The $1.1 trillion in claimed budget savings over the coming decade combines cuts in domestic agency budgets with tax increases and modest curbs to benefit programs like Medicare. But the administration claims more than $300 billion of that savings - to pay for preventing a cut in Medicare payments to doctors - without specifying where it would come from. An additional $328 billion would come from unspecified "bipartisan financing" to pay for transportation infrastructure projects like high speed rail lines and road and bridge construction.

To reduce the annual deficit to a relatively manageable $607 billion by 2015, or 3.2 percent of gross domestic product, the White House gives optimistic estimates for the cost of the wars in Iraq and Afghanistan and relies on significantly rosier economic predictions than does the nonpartisan Congressional Budget Office. The White House estimates economic growth averaging 4 percent over 2013-2016; CBO predicts a more modest 3.4 percent.

"They are certainly on the upbeat side," said David Wyss, chief economist at Standard & Poor's in New York.

The rosy economic projections help the administration project significantly more tax revenues than otherwise would occur - on the order of $1.7 trillion over the upcoming decade when compared with CBO estimates.

While the budget deficit would drop to $645 billion in 2014, Obama's policies have virtually nothing to do with it. In fact, his promised $36 billion in deficit reduction in 2014 could be erased by higher war costs than the administration estimates. In the current year, the administration's policies actually would increase the deficit by $31 billion, in part by proposing a $250 payment to Social Security beneficiaries that's already been rejected on Capitol Hill.

The president's projected $1.6 trillion deficit for the current year would be the highest dollar amount ever, surpassing the $1.4 trillion deficit hit in 2009. It would also represent 10.8 percent of the total economy, the highest level since the deficit stood at 21.5 percent of gross domestic product in 1945, reflecting heavy borrowing to fight World War II.

The president's 2012 budget projects that the deficits will total $7.2 trillion over the next decade with the imbalances never falling below $607 billion. Even that would exceed the deficit record before Obama took office of $459 billion in 2008, President George W. Bush's last year in office.

Obama's budget would also raise $46 billion over 10 years by eliminating various tax breaks to oil, gas and coal companies - proposals that went nowhere when Democrats controlled Congress and are even less likely to pass now that Republicans control the House.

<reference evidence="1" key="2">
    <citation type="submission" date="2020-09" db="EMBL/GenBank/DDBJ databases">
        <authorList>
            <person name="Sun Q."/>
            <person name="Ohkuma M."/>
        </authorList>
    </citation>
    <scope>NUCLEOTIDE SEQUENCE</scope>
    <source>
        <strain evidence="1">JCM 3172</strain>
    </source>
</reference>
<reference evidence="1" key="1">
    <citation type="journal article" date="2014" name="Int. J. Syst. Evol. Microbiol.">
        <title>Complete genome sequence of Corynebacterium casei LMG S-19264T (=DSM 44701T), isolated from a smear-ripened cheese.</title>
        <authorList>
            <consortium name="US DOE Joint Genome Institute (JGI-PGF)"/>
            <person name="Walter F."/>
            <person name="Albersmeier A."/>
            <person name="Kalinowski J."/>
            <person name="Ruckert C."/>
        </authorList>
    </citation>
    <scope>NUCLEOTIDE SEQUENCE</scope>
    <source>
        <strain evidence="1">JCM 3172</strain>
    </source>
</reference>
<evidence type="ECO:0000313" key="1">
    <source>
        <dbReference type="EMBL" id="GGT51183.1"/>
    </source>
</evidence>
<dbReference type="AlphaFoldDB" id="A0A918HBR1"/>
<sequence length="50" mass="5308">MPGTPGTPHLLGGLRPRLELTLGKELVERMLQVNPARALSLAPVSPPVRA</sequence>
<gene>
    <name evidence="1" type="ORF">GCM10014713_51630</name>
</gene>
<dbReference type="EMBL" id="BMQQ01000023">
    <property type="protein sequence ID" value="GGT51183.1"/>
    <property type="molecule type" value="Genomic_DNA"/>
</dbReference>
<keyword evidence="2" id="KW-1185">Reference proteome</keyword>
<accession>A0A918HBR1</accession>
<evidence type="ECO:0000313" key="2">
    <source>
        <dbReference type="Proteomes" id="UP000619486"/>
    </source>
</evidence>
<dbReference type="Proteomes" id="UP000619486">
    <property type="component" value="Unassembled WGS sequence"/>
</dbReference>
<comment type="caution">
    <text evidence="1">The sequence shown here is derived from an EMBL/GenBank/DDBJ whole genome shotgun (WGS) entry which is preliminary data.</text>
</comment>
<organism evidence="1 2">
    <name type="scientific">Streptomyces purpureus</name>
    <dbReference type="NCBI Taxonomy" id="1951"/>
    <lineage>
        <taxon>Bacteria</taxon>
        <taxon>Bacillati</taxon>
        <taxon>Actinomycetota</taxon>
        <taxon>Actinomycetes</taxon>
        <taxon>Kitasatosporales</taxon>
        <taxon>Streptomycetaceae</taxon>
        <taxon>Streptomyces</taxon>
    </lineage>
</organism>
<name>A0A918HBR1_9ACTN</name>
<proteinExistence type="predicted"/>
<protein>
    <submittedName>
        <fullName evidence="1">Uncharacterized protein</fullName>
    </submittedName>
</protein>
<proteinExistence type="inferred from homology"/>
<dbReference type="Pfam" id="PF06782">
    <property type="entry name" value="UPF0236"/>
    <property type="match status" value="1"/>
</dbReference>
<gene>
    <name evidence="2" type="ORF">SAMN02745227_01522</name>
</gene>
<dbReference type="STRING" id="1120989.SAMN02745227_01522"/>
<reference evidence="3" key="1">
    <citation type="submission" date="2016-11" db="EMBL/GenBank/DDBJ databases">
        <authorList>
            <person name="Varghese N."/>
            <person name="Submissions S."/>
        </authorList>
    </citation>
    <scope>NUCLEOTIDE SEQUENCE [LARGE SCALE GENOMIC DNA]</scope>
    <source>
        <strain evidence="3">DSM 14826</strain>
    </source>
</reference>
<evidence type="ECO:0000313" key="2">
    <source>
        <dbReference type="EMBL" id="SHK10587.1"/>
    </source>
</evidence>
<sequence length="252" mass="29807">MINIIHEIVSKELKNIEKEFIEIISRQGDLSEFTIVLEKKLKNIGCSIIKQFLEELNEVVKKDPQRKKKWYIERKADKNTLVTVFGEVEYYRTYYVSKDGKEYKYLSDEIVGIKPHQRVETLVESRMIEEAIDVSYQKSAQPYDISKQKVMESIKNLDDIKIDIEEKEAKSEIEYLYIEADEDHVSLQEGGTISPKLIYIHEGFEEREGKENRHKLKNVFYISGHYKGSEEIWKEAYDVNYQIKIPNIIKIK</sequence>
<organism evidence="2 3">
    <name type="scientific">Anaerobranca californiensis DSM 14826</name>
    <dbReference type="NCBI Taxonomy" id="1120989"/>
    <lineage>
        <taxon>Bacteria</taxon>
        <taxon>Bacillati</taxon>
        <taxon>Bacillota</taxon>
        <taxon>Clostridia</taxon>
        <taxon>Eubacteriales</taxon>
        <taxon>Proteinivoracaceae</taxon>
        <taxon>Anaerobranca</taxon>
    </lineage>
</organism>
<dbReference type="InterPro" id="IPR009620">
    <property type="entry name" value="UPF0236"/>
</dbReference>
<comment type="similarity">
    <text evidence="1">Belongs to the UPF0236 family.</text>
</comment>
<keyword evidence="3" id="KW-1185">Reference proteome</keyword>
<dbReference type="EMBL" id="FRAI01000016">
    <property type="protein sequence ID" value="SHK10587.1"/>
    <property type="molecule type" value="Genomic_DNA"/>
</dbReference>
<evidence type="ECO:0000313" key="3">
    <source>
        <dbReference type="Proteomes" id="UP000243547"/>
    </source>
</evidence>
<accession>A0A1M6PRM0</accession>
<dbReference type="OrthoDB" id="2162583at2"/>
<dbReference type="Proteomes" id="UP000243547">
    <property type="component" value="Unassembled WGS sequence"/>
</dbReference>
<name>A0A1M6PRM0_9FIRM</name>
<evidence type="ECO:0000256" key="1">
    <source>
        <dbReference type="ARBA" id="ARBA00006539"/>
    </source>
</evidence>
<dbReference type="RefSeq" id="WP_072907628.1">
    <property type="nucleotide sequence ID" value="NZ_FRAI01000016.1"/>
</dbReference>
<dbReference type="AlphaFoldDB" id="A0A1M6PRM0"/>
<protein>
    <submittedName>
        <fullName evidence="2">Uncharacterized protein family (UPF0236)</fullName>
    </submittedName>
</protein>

While Obama's budget avoided painful choices in entitlement programs, it did call for $78 billion in cuts from the Pentagon's future plans, to kill a program opposed by Obama to build an alternative engine for the F-35 Joint Strike Fighter, a move opposed by House Speaker John Boehner, R-Ohio, whose state is a principal beneficiary. Obama would also terminate a new amphibious assault vehicle for the Marine Corps; it's well behind schedule and way over budget.

Administration officials also said that the savings from limiting tax deductions for high income taxpayers would be used to keep the Alternative Minimum Tax from hitting more middle-class families over the next two years.

The budget proposes cutting grants for airports and funding awarded to states for water treatment plants, and proposes cutting energy subsidies for the poor in half, reversing huge gains awarded by Democrats the past two years.

Obama's budget for next year comes as House Republicans are trying to slash current-year spending by $61 billion, a proposal that would cut domestic agencies funded by Congress each year by almost one-quarter over the second half of the budget year.

Republicans are taking on many of the very programs Obama wants to increase. Obama is seeking $53 billion for high-speed rail over the next few years; Republicans are trying to pull back $2.5 billion that's already been promised. He's seeking increases for his "Race to the Top" initiative that provides grants to better-performing schools; Republicans on Friday unveiled a 5 percent cut to schools serving the disadvantaged.

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AP Economics Writer Martin Crutsinger contributed to this report.

The Skanner Foundation's 38th Annual MLK Breakfast